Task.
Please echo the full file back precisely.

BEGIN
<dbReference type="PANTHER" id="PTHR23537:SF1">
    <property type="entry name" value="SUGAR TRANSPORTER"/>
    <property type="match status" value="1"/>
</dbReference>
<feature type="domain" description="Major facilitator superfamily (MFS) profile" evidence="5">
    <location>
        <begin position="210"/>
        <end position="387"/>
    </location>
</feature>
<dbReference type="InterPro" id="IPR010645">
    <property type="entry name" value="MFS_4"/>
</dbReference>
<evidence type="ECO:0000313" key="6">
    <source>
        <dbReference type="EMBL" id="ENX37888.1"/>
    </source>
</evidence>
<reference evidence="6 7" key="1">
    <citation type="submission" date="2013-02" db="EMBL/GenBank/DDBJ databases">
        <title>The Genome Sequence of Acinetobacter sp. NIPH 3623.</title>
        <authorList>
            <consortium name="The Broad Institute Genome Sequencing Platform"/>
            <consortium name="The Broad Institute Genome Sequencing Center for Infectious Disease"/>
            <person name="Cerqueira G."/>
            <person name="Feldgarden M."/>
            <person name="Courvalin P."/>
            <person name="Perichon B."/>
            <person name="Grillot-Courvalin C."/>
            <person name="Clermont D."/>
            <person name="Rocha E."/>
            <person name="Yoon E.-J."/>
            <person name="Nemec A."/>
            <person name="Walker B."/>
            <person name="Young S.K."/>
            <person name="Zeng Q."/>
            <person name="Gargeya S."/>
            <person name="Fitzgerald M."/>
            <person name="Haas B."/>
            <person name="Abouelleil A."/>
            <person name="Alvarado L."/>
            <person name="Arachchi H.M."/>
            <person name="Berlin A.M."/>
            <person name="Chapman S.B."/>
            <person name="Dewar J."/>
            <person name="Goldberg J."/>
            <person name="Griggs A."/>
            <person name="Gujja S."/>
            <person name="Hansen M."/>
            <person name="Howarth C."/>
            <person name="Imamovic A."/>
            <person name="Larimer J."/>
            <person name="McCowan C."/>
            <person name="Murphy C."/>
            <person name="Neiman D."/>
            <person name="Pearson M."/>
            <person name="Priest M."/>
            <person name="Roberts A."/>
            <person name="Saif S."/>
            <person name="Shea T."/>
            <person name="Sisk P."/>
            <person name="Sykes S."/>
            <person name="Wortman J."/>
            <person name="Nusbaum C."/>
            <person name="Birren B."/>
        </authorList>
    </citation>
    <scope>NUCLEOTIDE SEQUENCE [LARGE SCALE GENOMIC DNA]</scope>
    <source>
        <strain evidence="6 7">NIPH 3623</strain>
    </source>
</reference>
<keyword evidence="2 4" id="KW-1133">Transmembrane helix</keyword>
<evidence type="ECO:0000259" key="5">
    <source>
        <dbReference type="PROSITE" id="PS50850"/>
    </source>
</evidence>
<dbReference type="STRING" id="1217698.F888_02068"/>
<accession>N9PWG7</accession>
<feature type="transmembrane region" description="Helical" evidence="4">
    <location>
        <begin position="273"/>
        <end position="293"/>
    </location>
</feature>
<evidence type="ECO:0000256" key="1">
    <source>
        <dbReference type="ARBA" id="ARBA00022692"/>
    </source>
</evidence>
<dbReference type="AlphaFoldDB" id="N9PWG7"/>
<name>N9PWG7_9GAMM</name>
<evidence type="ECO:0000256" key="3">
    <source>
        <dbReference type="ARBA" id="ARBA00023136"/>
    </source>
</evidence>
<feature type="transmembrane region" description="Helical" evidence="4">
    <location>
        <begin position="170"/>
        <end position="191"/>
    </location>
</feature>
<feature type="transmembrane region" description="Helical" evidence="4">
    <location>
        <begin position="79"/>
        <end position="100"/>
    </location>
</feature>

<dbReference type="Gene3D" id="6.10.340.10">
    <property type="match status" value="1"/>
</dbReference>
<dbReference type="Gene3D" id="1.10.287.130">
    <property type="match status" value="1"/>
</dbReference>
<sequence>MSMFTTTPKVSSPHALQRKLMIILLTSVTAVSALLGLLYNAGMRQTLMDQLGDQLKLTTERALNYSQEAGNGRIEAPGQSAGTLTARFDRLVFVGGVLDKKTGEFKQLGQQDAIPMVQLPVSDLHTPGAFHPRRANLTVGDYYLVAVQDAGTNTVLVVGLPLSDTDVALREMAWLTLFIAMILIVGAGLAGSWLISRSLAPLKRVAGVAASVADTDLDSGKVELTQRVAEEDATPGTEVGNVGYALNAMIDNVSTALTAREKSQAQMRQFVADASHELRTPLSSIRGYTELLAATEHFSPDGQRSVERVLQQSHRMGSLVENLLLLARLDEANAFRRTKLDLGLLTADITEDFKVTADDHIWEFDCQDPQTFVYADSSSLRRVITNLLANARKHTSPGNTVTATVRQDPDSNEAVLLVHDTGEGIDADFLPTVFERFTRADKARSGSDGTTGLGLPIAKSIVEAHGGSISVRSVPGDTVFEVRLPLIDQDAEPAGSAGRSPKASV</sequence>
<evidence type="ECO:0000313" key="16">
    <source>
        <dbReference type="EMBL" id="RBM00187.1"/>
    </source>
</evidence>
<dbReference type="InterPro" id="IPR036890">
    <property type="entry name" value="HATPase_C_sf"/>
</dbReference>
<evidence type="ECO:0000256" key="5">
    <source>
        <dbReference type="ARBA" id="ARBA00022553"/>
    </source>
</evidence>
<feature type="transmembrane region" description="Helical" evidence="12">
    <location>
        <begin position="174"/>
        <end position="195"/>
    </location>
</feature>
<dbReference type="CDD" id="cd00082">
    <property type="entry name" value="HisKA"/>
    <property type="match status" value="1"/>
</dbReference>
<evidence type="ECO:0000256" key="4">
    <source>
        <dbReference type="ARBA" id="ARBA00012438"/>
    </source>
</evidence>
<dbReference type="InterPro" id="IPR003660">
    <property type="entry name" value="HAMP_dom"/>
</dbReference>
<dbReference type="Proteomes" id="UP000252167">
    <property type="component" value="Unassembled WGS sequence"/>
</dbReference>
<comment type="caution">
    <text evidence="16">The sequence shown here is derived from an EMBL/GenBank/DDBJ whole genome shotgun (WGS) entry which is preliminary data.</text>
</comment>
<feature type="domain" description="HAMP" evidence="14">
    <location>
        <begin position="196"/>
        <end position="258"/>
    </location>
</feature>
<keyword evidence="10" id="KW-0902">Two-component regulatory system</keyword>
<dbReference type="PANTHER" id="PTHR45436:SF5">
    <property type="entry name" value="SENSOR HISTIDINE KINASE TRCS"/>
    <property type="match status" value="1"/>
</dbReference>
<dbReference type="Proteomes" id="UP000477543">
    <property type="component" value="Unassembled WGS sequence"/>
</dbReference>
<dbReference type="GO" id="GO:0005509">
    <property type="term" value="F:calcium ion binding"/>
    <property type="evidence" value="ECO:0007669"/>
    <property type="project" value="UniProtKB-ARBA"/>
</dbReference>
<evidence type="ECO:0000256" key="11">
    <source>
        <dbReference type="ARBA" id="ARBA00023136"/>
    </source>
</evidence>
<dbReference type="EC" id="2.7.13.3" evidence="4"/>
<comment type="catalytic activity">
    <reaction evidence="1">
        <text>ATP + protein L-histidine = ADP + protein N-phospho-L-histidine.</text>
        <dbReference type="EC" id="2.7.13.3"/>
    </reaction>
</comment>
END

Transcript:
<dbReference type="PANTHER" id="PTHR23537:SF1">
    <property type="entry name" value="SUGAR TRANSPORTER"/>
    <property type="match status" value="1"/>
</dbReference>
<feature type="domain" description="Major facilitator superfamily (MFS) profile" evidence="5">
    <location>
        <begin position="210"/>
        <end position="387"/>
    </location>
</feature>
<dbReference type="InterPro" id="IPR010645">
    <property type="entry name" value="MFS_4"/>
</dbReference>
<evidence type="ECO:0000313" key="6">
    <source>
        <dbReference type="EMBL" id="ENX37888.1"/>
    </source>
</evidence>
<reference evidence="6 7" key="1">
    <citation type="submission" date="2013-02" db="EMBL/GenBank/DDBJ databases">
        <title>The Genome Sequence of Acinetobacter sp. NIPH 3623.</title>
        <authorList>
            <consortium name="The Broad Institute Genome Sequencing Platform"/>
            <consortium name="The Broad Institute Genome Sequencing Center for Infectious Disease"/>
            <person name="Cerqueira G."/>
            <person name="Feldgarden M."/>
            <person name="Courvalin P."/>
            <person name="Perichon B."/>
            <person name="Grillot-Courvalin C."/>
            <person name="Clermont D."/>
            <person name="Rocha E."/>
            <person name="Yoon E.-J."/>
            <person name="Nemec A."/>
            <person name="Walker B."/>
            <person name="Young S.K."/>
            <person name="Zeng Q."/>
            <person name="Gargeya S."/>
            <person name="Fitzgerald M."/>
            <person name="Haas B."/>
            <person name="Abouelleil A."/>
            <person name="Alvarado L."/>
            <person name="Arachchi H.M."/>
            <person name="Berlin A.M."/>
            <person name="Chapman S.B."/>
            <person name="Dewar J."/>
            <person name="Goldberg J."/>
            <person name="Griggs A."/>
            <person name="Gujja S."/>
            <person name="Hansen M."/>
            <person name="Howarth C."/>
            <person name="Imamovic A."/>
            <person name="Larimer J."/>
            <person name="McCowan C."/>
            <person name="Murphy C."/>
            <person name="Neiman D."/>
            <person name="Pearson M."/>
            <person name="Priest M."/>
            <person name="Roberts A."/>
            <person name="Saif S."/>
            <person name="Shea T."/>
            <person name="Sisk P."/>
            <person name="Sykes S."/>
            <person name="Wortman J."/>
            <person name="Nusbaum C."/>
            <person name="Birren B."/>
        </authorList>
    </citation>
    <scope>NUCLEOTIDE SEQUENCE [LARGE SCALE GENOMIC DNA]</scope>
    <source>
        <strain evidence="6 7">NIPH 3623</strain>
    </source>
</reference>
<keyword evidence="2 4" id="KW-1133">Transmembrane helix</keyword>
<evidence type="ECO:0000259" key="5">
    <source>
        <dbReference type="PROSITE" id="PS50850"/>
    </source>
</evidence>
<dbReference type="STRING" id="1217698.F888_02068"/>
<accession>N9PWG7</accession>
<feature type="transmembrane region" description="Helical" evidence="4">
    <location>
        <begin position="273"/>
        <end position="293"/>
    </location>
</feature>
<evidence type="ECO:0000256" key="1">
    <source>
        <dbReference type="ARBA" id="ARBA00022692"/>
    </source>
</evidence>
<dbReference type="AlphaFoldDB" id="N9PWG7"/>
<name>N9PWG7_9GAMM</name>
<evidence type="ECO:0000256" key="3">
    <source>
        <dbReference type="ARBA" id="ARBA00023136"/>
    </source>
</evidence>
<feature type="transmembrane region" description="Helical" evidence="4">
    <location>
        <begin position="170"/>
        <end position="191"/>
    </location>
</feature>
<feature type="transmembrane region" description="Helical" evidence="4">
    <location>
        <begin position="79"/>
        <end position="100"/>
    </location>
</feature>

<dbReference type="Gene3D" id="6.10.340.10">
    <property type="match status" value="1"/>
</dbReference>
<dbReference type="Gene3D" id="1.10.287.130">
    <property type="match status" value="1"/>
</dbReference>
<sequence>MSMFTTTPKVSSPHALQRKLMIILLTSVTAVSALLGLLYNAGMRQTLMDQLGDQLKLTTERALNYSQEAGNGRIEAPGQSAGTLTARFDRLVFVGGVLDKKTGEFKQLGQQDAIPMVQLPVSDLHTPGAFHPRRANLTVGDYYLVAVQDAGTNTVLVVGLPLSDTDVALREMAWLTLFIAMILIVGAGLAGSWLISRSLAPLKRVAGVAASVADTDLDSGKVELTQRVAEEDATPGTEVGNVGYALNAMIDNVSTALTAREKSQAQMRQFVADASHELRTPLSSIRGYTELLAATEHFSPDGQRSVERVLQQSHRMGSLVENLLLLARLDEANAFRRTKLDLGLLTADITEDFKVTADDHIWEFDCQDPQTFVYADSSSLRRVITNLLANARKHTSPGNTVTATVRQDPDSNEAVLLVHDTGEGIDADFLPTVFERFTRADKARSGSDGTTGLGLPIAKSIVEAHGGSISVRSVPGDTVFEVRLPLIDQDAEPAGSAGRSPKASV</sequence>
<evidence type="ECO:0000313" key="16">
    <source>
        <dbReference type="EMBL" id="RBM00187.1"/>
    </source>
</evidence>
<dbReference type="InterPro" id="IPR036890">
    <property type="entry name" value="HATPase_C_sf"/>
</dbReference>
<evidence type="ECO:0000256" key="5">
    <source>
        <dbReference type="ARBA" id="ARBA00022553"/>
    </source>
</evidence>
<feature type="transmembrane region" description="Helical" evidence="12">
    <location>
        <begin position="174"/>
        <end position="195"/>
    </location>
</feature>
<dbReference type="CDD" id="cd00082">
    <property type="entry name" value="HisKA"/>
    <property type="match status" value="1"/>
</dbReference>
<evidence type="ECO:0000256" key="4">
    <source>
        <dbReference type="ARBA" id="ARBA00012438"/>
    </source>
</evidence>
<dbReference type="InterPro" id="IPR003660">
    <property type="entry name" value="HAMP_dom"/>
</dbReference>
<dbReference type="Proteomes" id="UP000252167">
    <property type="component" value="Unassembled WGS sequence"/>
</dbReference>
<comment type="caution">
    <text evidence="16">The sequence shown here is derived from an EMBL/GenBank/DDBJ whole genome shotgun (WGS) entry which is preliminary data.</text>
</comment>
<feature type="domain" description="HAMP" evidence="14">
    <location>
        <begin position="196"/>
        <end position="258"/>
    </location>
</feature>
<keyword evidence="10" id="KW-0902">Two-component regulatory system</keyword>
<dbReference type="PANTHER" id="PTHR45436:SF5">
    <property type="entry name" value="SENSOR HISTIDINE KINASE TRCS"/>
    <property type="match status" value="1"/>
</dbReference>
<dbReference type="Proteomes" id="UP000477543">
    <property type="component" value="Unassembled WGS sequence"/>
</dbReference>
<dbReference type="GO" id="GO:0005509">
    <property type="term" value="F:calcium ion binding"/>
    <property type="evidence" value="ECO:0007669"/>
    <property type="project" value="UniProtKB-ARBA"/>
</dbReference>
<evidence type="ECO:0000256" key="11">
    <source>
        <dbReference type="ARBA" id="ARBA00023136"/>
    </source>
</evidence>
<dbReference type="EC" id="2.7.13.3" evidence="4"/>
<comment type="catalytic activity">
    <reaction evidence="1">
        <text>ATP + protein L-histidine = ADP + protein N-phospho-L-histidine.</text>
        <dbReference type="EC" id="2.7.13.3"/>
    </reaction>
</comment>